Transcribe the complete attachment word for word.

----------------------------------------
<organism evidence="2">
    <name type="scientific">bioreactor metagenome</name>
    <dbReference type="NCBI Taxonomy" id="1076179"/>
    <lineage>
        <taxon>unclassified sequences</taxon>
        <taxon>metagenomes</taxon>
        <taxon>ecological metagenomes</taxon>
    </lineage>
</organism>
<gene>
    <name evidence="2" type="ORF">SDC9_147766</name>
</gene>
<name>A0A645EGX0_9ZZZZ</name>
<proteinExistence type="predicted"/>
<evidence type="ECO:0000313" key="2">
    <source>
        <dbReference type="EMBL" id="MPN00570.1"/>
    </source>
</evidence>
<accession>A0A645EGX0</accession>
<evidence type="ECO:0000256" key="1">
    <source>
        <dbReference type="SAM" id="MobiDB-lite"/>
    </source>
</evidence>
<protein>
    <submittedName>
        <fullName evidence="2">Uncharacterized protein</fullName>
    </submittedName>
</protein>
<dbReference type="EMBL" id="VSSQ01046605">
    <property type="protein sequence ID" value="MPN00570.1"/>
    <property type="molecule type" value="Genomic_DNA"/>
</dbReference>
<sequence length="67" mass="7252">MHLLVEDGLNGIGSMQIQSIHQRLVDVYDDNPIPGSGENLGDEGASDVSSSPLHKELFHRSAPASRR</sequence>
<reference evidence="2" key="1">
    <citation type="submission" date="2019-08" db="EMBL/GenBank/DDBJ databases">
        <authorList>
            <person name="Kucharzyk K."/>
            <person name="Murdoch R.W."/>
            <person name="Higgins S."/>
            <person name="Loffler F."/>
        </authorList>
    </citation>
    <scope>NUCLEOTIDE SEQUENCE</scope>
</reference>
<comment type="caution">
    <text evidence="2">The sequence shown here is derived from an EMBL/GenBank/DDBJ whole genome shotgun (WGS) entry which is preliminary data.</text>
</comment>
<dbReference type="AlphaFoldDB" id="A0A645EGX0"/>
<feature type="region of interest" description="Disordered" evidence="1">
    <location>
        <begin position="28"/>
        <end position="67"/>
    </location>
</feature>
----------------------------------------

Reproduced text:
<organism evidence="2">
    <name type="scientific">bioreactor metagenome</name>
    <dbReference type="NCBI Taxonomy" id="1076179"/>
    <lineage>
        <taxon>unclassified sequences</taxon>
        <taxon>metagenomes</taxon>
        <taxon>ecological metagenomes</taxon>
    </lineage>
</organism>
<gene>
    <name evidence="2" type="ORF">SDC9_147766</name>
</gene>
<name>A0A645EGX0_9ZZZZ</name>
<proteinExistence type="predicted"/>
<evidence type="ECO:0000313" key="2">
    <source>
        <dbReference type="EMBL" id="MPN00570.1"/>
    </source>
</evidence>
<accession>A0A645EGX0</accession>
<evidence type="ECO:0000256" key="1">
    <source>
        <dbReference type="SAM" id="MobiDB-lite"/>
    </source>
</evidence>
<protein>
    <submittedName>
        <fullName evidence="2">Uncharacterized protein</fullName>
    </submittedName>
</protein>
<dbReference type="EMBL" id="VSSQ01046605">
    <property type="protein sequence ID" value="MPN00570.1"/>
    <property type="molecule type" value="Genomic_DNA"/>
</dbReference>
<sequence length="67" mass="7252">MHLLVEDGLNGIGSMQIQSIHQRLVDVYDDNPIPGSGENLGDEGASDVSSSPLHKELFHRSAPASRR</sequence>
<reference evidence="2" key="1">
    <citation type="submission" date="2019-08" db="EMBL/GenBank/DDBJ databases">
        <authorList>
            <person name="Kucharzyk K."/>
            <person name="Murdoch R.W."/>
            <person name="Higgins S."/>
            <person name="Loffler F."/>
        </authorList>
    </citation>
    <scope>NUCLEOTIDE SEQUENCE</scope>
</reference>
<comment type="caution">
    <text evidence="2">The sequence shown here is derived from an EMBL/GenBank/DDBJ whole genome shotgun (WGS) entry which is preliminary data.</text>
</comment>
<dbReference type="AlphaFoldDB" id="A0A645EGX0"/>
<feature type="region of interest" description="Disordered" evidence="1">
    <location>
        <begin position="28"/>
        <end position="67"/>
    </location>
</feature>